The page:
My $0.02. As a person who was born in Cleveland (too young to remember it though) and also as a person who visits at least once a year to visit family-- I can say that Cleveland is like the northern cities of Buffalo, other upstate NY cities, and Pittsburgh. The rest of the state I have very little knowledge about but I am guessing that it is not very similar to northeastern states at all, geographically. Of course Ohio is nothing like new England or the Atlantic seaboard states, and even Cleveland falls short of that similarity. There is a certain accent in the Cleveland area, but I can't compare it to accents to similar cities previously mentioned, as I have never spent any time there. Should Ohio be reclassified? No it should not due to the fact that Ohio is overall more of a Midwestern state than a northeastern state. The best way to describe it would be to call half of it (or at least the northeastern area) a great-lakes rust belt area, and call the southern parts an Appalachian/mid-west state. The fact is that the northeast part and the southern part are as different as night and day. My family that lives there seems to sort of look down on other parts of the state and idolize where they live (Cleveland pride). this may be because they don't like the cornfield midwest stereotype that is actually true for much of the state, but not the part they live in which is very urban.
 
Old 10-19-2015, 11:15 AM
 
Location: Arch City
1,724 posts, read 1,224,763 times
Reputation: 846
Quote:
Originally Posted by EddieOlSkool View Post
Ethnicity wise, Ohio is Northeastern.

Linguistics wise, Ohio shares dialects with Western NY and all of Pennsylvania and *gasp* Maryland (except without Southern history or influences).

Topography means nothing.

Philly and NYC are flat and Boston is kind of not flat.

Cincinnati is the only Midwestern city with New York accent carryover.

Ohio was never a part of the South and coincidentally was an extension of the Northeast.

It definitely is a contender.
Ohio was never an extension of the Northeast. It has and always will be Midwestern. Ohio has far more in common with Midwestern states than Northeastern ones. And Cincinnati does not have an accent anything like NYC. It's not a contender. Western Pennsylvania and Western New York linguistically are more like the Midwest than Northeast anyway. You've got it backwards.
 
Old 10-19-2015, 11:26 AM
 
4,802 posts, read 3,839,346 times
Reputation: 2585
Quote:
Originally Posted by U146 View Post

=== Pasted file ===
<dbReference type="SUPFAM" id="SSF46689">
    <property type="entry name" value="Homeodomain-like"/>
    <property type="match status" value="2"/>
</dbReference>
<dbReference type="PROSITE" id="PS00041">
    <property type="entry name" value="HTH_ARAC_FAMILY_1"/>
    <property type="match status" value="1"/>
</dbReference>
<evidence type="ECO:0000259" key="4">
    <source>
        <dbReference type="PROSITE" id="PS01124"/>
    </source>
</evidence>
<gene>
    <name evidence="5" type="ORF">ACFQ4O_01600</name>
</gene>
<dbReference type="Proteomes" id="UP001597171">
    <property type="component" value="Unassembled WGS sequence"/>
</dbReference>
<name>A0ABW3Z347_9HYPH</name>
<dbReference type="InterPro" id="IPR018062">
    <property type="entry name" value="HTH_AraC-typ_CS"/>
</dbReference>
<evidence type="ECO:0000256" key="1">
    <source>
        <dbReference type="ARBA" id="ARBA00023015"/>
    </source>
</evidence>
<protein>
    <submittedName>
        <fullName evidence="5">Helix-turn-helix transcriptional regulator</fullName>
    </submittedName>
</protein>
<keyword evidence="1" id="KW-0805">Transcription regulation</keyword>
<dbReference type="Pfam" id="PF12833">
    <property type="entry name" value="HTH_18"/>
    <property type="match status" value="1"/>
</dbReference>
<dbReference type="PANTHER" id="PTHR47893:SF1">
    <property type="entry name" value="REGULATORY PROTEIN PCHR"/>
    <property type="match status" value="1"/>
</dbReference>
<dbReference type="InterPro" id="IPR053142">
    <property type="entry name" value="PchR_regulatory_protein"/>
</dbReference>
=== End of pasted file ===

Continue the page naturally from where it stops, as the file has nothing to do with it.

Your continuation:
Ohio was never an extension of the Northeast. It has and always will be Midwestern. Ohio has far more in common with Midwestern states than Northeastern ones. And Cincinnati does not have an accent anything like NYC. It's not a contender. Western Pennsylvania and Western New York linguistically are more like the Midwest than Northeast anyway. You've got it backwards.
You love dialect maps, right? Well, what if I told you that most of Ohio and Pennsylvania are in the same dialect region. Of course you know this but ignore it.

Funny, being in the same dialect region counts only if it supports your argument. Philly and Baltimore are in the Midland region, so to you, Maryland is Northeast. Philly and Cincy are in the same Midland region so Cincy is...Midwest. Unbelievable double standards you got there.

Now you'll come back and say that Philly and Baltimore are both Mid-Atlantic dialects as if that was a separate, isolated region that wasn't part of the Midland. Too bad it is.

You know what dialect isn't part of the Midland? NYC. Kinda like Cleveland.

Hate to break it to you but Pennsylvania is more like Midwest linguistically than it is like the Northeast. That's ALL of Pennsylvania save for the Scranton area. Yet nobody questions its Northeast status. Maryland is similar except that part of the state has Southern dialects in it.

The dialect of Western New York is not strictly a Midwest dialect. It includes parts of Connecticut, Massachusetts, and Rhode Island. So much for your Midwest theory. Pennsylvania, Maryland, New Jersey, and Delaware are the East Coast states where Midland dialects are spoken, whereas they're spoken in MOST of the Midwest. So if you want to argue that Western NY and PA are linguistically Midwestern, you're deliberately ignoring Mid-Atlantic region that speaks Midland dialects.

There is no Midwest accent. There are Northern, Midland, and Southern dialects East of the Rocky Mountains. Dialects in the US follow a North-South continuum in the region East of the Rockies. Cities along the Northern extremities speak Northern dialects, Middle areas like Pennsylvania and Ohio speak Midland dialects, and South of the Ohio people speak in Southern. If you want to claim West NYS and West PA are Midwestern in dialect because some Midwest cities speak in those dialects, then Philly and Baltimore are also Midwestern. That's how stupid your logic is. Not that it matters because West PA and West NYS don't even speak in similar dialects other than saying "pop". By that logic, Louisville is Northeastern because they say "soda"

Last edited by EddieOlSkool; 10-19-2015 at 11:37 AM..